Tatiana Decoppet is an architect who designed many buildings in Bern and elsewhere in the country. She has clear memories of Switzerland before the war, of ration cards and how tough life was at that time.
I take the tram to Wabern, a green suburb of Bern at the foot of the Gurten hill. I turn into one of its small streets and approach a typical two-storey Bernese house, with a small front terrace behind a hedge. I see a small, fragile figure, whom I recognise straight away as Tatiana Decoppet.
She leads me into the sitting room. I feel at home immediately. The room is lined ceiling-high with bookshelves, and some of the books on them are in Russian, including works by Chingiz Aitmatov, Anatoly Rybakov and Leo Tolstoy.
All about my father...
At the age of 86 Decoppet is as alert as ever. She does not move quickly, but she is steady on her feet. I ask her where her surname comes from: it turns out that it was her husband’s name, and that he was the grandson of the government minister Camille Decoppet (1862-1925).
At first she is unwilling to talk about herself, but has plenty to say about her father, Viktor Schütz (1886-1958), who graduated with a degree in zoology from the natural sciences department of the faculty of physics and mathematics of St Petersburg university. She speaks in German, coloured by her native Bernese dialect.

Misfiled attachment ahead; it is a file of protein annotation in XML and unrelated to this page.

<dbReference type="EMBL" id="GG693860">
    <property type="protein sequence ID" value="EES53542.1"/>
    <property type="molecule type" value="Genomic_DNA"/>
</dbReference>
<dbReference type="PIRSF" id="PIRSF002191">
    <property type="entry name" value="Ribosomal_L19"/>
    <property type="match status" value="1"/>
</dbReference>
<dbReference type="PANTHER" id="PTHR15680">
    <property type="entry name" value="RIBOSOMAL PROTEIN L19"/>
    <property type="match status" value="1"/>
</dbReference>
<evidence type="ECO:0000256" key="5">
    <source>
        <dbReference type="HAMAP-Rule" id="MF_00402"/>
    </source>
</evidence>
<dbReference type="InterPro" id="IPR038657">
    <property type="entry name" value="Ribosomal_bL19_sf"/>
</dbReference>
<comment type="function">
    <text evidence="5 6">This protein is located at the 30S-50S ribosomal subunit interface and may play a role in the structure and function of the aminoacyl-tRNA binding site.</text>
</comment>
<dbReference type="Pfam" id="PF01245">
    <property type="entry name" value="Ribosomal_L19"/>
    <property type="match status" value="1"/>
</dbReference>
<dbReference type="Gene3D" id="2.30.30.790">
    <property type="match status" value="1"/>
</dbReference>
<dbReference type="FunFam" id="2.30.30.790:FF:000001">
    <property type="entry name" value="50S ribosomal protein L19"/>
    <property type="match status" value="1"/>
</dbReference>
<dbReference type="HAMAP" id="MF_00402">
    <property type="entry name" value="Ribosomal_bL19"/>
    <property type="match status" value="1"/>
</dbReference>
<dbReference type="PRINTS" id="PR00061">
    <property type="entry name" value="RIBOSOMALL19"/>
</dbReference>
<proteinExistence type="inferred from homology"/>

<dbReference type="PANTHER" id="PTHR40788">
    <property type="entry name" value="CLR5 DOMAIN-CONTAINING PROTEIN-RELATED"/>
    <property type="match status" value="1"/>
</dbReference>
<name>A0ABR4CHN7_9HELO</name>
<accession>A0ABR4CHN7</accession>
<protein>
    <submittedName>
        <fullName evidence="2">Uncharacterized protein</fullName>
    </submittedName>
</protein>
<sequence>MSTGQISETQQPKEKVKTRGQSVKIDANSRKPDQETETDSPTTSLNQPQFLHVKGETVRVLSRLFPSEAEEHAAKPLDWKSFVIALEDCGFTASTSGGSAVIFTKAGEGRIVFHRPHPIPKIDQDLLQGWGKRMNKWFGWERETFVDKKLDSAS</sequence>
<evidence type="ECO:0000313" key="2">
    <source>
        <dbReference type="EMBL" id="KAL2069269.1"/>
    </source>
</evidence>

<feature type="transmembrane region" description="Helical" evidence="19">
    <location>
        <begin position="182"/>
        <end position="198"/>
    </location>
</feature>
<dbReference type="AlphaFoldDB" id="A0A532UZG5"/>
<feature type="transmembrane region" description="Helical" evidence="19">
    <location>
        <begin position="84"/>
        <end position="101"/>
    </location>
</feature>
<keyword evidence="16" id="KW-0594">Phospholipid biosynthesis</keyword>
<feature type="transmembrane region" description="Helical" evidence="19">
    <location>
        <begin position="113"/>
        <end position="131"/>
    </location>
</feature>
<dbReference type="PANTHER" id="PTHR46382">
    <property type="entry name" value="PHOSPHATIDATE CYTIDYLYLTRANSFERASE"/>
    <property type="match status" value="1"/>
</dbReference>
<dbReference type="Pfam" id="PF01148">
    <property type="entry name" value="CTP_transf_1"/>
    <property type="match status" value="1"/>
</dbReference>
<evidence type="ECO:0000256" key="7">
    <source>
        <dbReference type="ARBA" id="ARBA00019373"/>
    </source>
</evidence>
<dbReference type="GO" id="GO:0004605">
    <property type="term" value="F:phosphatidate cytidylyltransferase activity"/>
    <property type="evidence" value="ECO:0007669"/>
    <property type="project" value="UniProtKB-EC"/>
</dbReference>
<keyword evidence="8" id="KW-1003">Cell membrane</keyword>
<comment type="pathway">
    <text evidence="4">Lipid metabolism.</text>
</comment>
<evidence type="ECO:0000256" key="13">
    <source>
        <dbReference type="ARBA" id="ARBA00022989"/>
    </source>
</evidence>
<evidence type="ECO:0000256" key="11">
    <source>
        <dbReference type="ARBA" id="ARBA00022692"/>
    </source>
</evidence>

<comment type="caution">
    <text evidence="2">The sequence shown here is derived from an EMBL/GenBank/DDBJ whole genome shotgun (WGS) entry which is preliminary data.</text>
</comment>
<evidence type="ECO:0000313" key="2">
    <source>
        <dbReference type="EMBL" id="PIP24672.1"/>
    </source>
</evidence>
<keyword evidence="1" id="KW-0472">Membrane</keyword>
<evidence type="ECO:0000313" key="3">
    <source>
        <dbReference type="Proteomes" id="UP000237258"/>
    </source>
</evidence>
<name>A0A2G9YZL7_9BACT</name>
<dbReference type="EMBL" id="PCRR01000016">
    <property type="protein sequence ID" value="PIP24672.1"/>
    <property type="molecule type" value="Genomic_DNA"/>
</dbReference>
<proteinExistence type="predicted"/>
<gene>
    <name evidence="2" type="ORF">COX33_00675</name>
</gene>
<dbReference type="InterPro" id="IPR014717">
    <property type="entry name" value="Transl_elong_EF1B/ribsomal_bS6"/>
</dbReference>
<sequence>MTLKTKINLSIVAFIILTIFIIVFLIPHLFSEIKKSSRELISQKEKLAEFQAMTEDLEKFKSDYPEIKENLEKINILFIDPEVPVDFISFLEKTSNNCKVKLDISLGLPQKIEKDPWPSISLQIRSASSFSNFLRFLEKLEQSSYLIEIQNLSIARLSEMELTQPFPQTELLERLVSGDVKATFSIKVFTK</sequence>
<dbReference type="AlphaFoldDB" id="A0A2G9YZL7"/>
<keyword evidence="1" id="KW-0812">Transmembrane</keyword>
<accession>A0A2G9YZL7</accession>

The 1917 revolution found him in Paris. The upheavals in Russia meant the loss of his home. He had to start a new life, most of which he spent in Switzerland, in Bern. “Here are some letters written by my father,” says Decoppet , showing me some yellowing pages. They are addressed to Mikhail Rimsky-Korsakov (1873-1951), the son of the Russian composer, himself an entomologist.
Ashamed of her name
Here is what Schütz wrote to Rimsky-Korsakov on June 19, 1923: “Life isn’t particularly good here [in Bern]... You may not have much time for scientific work, but I don’t have any at all. All I do is draw up… microbiology and parasitology tables. That’s what I live off…”
Her father hoped he would be able to return home at some point. “Life wasn’t easy in Switzerland at that time,” says Decoppet . “I remember the mother of one of my school friends saying one day that she only had 50 centimes in her purse to last until the following week.”
“When I started at senior secondary school, I was very ashamed of my name,” she recalls. “Switzerland was a very closed country, and foreigners were a rare phenomenon. We didn’t feel ‘at home’ for a very long time. I was once invited to a birthday party, where there were other pupils from my school. When the mother of one of them heard that I had gone too, she rushed along to make sure that everything was OK, because she was afraid that something might happen...”
After 1933 [when the Nazis came to power in Germany] a lot of Russian emigrés in Switzerland came out in support of Hitler. They thought he would be able to destroy bolshevism. “My father immediately broke off contact with those people. I was interested in politics, too; but I always wanted to become an architect.”
Escape across the Rhine
“There were a lot of interned troops,” she remembers. “They weren’t locked up in a camp of any sort, but could move around freely. My sister Katharina was very popular with them at dances, while I was a bit of a wallflower – but I wasn’t jealous…” She smiles, and I realise that for her it is as if all of this happened only yesterday.